FRANCE - The CGT (Confederation Generale de Travail), France's most militant trade union, has blamed France's association of directors, the Medef, of time-wasting during the first round of negotiations over pension reform.
An internal document of the CGT leadership seen by IPN accuses Medef of “playing the waiting game” during the first talks between employers associations, which also include the UPA and the CGPME, and the CGT, CFDT, FO, CGC and CFTC unions over the impact of France’s pension reform on supplementary pensions.
Commenting on the impact of the reforms on early retirement - a focal point of the talks - the document reads: “[The Medef] is using the delay in the publication of the law not to engage immediately in the negotiations. They are refusing to proceed with a specific discussion which would allow it to identify and anticipate ways to finance early departure.”
The CGT added that the Medef would look to ways of recuperating the cost of early retirement from all employees.
The discussions centre on how the reform will affect the AGIRC and ARRCO, two supplementary retirement associations for executives and low-earners respectively.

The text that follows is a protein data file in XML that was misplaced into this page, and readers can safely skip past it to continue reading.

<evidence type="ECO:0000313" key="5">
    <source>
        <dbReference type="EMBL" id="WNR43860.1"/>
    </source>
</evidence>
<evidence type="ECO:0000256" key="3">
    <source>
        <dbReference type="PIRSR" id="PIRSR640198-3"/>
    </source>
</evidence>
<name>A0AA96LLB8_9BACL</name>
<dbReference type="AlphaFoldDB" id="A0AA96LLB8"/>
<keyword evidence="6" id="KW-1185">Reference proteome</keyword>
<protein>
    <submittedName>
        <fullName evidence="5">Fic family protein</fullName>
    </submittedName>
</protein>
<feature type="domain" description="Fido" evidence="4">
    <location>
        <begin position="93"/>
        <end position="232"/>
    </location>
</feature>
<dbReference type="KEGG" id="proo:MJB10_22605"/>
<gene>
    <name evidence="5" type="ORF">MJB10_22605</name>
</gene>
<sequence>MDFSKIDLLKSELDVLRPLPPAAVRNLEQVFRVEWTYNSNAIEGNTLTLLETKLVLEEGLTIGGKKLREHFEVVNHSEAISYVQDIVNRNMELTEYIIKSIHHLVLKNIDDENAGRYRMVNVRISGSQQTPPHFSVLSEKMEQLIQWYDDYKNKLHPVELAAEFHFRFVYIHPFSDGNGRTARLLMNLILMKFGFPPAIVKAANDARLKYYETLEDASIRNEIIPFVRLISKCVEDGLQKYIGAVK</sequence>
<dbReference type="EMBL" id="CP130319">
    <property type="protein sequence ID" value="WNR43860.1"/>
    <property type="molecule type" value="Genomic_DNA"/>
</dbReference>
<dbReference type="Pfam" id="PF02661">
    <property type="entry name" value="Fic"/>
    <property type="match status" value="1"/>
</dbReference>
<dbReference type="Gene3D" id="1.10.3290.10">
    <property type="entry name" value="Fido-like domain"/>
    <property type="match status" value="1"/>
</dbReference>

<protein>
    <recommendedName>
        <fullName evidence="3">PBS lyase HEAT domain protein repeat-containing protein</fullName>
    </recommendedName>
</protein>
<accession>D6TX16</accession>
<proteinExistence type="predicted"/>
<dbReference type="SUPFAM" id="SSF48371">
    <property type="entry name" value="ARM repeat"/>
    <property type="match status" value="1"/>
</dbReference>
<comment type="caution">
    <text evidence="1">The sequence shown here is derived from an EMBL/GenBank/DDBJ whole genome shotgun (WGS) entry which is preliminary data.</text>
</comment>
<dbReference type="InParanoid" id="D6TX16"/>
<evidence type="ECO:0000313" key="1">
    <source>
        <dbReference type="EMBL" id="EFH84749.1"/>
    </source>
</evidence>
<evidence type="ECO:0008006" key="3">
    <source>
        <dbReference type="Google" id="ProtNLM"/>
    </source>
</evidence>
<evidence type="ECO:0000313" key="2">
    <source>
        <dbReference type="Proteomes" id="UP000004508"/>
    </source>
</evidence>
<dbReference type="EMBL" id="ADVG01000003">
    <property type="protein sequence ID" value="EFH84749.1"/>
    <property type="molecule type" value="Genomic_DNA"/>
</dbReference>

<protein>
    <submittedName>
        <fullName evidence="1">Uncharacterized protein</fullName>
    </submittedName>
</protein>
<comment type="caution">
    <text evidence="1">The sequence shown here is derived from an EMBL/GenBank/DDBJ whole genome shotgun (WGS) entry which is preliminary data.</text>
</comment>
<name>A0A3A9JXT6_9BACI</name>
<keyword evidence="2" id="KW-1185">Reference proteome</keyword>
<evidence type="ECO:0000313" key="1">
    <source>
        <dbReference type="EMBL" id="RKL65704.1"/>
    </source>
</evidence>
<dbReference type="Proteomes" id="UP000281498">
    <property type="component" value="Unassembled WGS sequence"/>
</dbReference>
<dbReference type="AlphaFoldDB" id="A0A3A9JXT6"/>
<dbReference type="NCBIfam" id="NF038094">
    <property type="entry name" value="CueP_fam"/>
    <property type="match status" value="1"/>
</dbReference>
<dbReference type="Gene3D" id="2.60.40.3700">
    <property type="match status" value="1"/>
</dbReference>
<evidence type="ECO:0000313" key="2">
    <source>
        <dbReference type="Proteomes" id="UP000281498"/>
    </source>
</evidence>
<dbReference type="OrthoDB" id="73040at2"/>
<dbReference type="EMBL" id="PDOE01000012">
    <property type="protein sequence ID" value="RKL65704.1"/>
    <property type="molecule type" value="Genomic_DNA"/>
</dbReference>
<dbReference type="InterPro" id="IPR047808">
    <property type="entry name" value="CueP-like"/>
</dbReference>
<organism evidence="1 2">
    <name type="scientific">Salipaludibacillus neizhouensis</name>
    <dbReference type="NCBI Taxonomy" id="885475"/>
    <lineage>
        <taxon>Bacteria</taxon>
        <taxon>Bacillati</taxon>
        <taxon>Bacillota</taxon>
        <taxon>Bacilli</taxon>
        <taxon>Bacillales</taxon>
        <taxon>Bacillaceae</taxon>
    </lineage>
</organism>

The new pension reform will mean an increase in the contribution period. The measures mean that by 2008 public sector workers must work for 40 years to get full pension; by 2012 all workers must work for 41 years to get the same and by 2020 this will be extended to 42 years.
In an earlier interview with the CGT, the union outlined its intentions to IPN.
Our first demand is to keep the yield of the additional pensions and the right to retire at 60 with a good pension, a CGT source said.
We also want to make it possible to implement the good sides of the reform, such as the possibility to retire before 60 for employees who have worked since 14 or 15 years old and a minimum of 85% of the guaranteed minimum wage.”
For those who have been on the guaranteed minimum wage or Smic for all of their working lives, the CGT said that it wants to secure a pension equalling 100% of the Smic.
The next two meetings with the emp[oyers associations are penned for October 7 and 27.
Aon, Mercer and Willis Towers Watson have renewed criticism of the Competition and Markets Authority (CMA) over its analysis of the benefits of tendering for fiduciary management contracts.
Many single-employer trust-based DC schemes will move to a master trust in coming years. Stephen Richards looks at the pitfalls they need to avoid
Robin Ellison says it is not unreasonable for schemes and their trustees and sponsors also to expect an improvement in the tone of regulation